Walking into New York’s stately General Post Office in the Bronx, the first thing you notice are the murals. In 1938 the Roosevelt administration commissioned artist Ben Shahn to paint the walls of the cavernous lobby with 13 larger-than-life frescoes celebrating the American worker. The social-realist scenes, entitled Resources of America, depict dignified women and broad-backed men toiling on the farm and muscular factory employees operating looms and machinery.
The murals are among nearly 1,200 New Deal artworks that Shahn, Milton Avery, and scores of other artists created for post offices around the country under the Treasury’s Depression-era Section of Fine Arts program. Many are masterpieces that are worth more than the buildings they occupy. That makes them a peculiar problem as the distressed U.S. Postal Service prepares to shut down and sell off the Bronx post office and others decorated with historic murals that belong to the public.
It’s up to Dallan Wordekemper to protect the works from potential buyers who might knock them down or paint over them when they renovate the buildings into restaurants, condominiums, and retail stores. A USPS real estate specialist who oversees the nation’s New Deal post offices, Wordekemper doesn’t pretend to be an art connoisseur. “I figure every artist in the program is as important as the next,” he says. Since taking the job in 2003, he has kept watch over the collection and tracked down several works he discovered had gone missing. Two years ago, Wordekemper retrieved a painting by Gustaf Dalstrom, George Rogers Clark Conferring With Indians Near Herrin, that had been thrown away when the post office in Herrin, Ill., was renovated in 1968. A postal worker had found it and taken it home. “His son had it hanging in his dorm room,” says Elizabeth Kendall, director of Parma Conservation, a Chicago company that restored the reclaimed painting.
The Postal Service is trying to find buyers who are willing to agree to unusual terms: The USPS sells the building but maintains ownership of the artwork. It then lends the art to the purchaser for 25 years at no charge. In exchange, the new owner must allow the public into the former post office to view the paintings. Ideally, Wordekemper also gets the buyer to cover the cost of restoring murals that have dulled over the years.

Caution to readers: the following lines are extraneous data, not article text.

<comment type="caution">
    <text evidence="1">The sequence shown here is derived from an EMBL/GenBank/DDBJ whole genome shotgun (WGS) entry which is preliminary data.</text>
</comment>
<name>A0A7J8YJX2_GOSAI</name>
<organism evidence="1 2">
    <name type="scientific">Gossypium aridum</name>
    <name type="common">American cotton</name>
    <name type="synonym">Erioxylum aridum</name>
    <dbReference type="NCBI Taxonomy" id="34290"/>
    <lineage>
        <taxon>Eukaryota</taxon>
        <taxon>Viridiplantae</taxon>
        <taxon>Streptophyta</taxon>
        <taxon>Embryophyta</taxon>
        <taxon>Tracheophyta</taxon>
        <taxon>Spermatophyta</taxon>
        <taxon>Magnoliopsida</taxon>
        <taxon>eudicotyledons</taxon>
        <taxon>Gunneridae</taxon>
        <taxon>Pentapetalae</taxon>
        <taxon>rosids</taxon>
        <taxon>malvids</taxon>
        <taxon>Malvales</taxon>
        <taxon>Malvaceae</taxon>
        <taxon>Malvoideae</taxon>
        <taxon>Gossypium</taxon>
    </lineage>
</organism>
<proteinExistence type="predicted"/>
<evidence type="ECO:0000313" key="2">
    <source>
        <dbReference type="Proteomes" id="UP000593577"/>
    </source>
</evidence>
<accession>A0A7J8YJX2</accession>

The Postal Service struck just such an agreement with movie producer Joel Silver, who paid $7 million in 2011 for the Venice Post Office in Los Angeles, which he converted into his company’s headquarters. As part of the deal, Silver is spending $100,000 to restore Story of Venice by Edward Biberman. Wordekemper says Silver promised to provide public access to the painting six days a year.
“The community is very unhappy with it,” says Linda Lucks, president of the Venice Neighborhood Council, who argues the painting is public property and shouldn’t be hidden away most of the time. She says she’ll lobby Silver to offer more frequent viewings. Six days is “the minimum,” Wordekemper says. “I think Joel Silver is going to offer it a lot more than six days.” Silver declined to comment.
The government is having a more difficult time finding a suitable buyer in the Bronx. Laura Katzman, an art history professor at James Madison University and a specialist in New Deal art, says Shahn’s murals, painted with his wife Bernarda Bryson Shahn, are “among the best” from the period. Yet they are scratched and dirty and in need of costly refurbishment. No one has yet come forward to save them.
The USPS might attempt to sell the building and lease back the lobby so it can keep possession of the paintings, Wordekemper says. Determined to preserve the artwork, he’s also looked into moving the murals to another location. That would be a massive undertaking, since the scenes are painted in egg tempera directly on the plaster walls. “We’d have to demolish a lot of the building in order to make it work,” he says. “It’s not out of the question. It’s just that the cost would be huge.”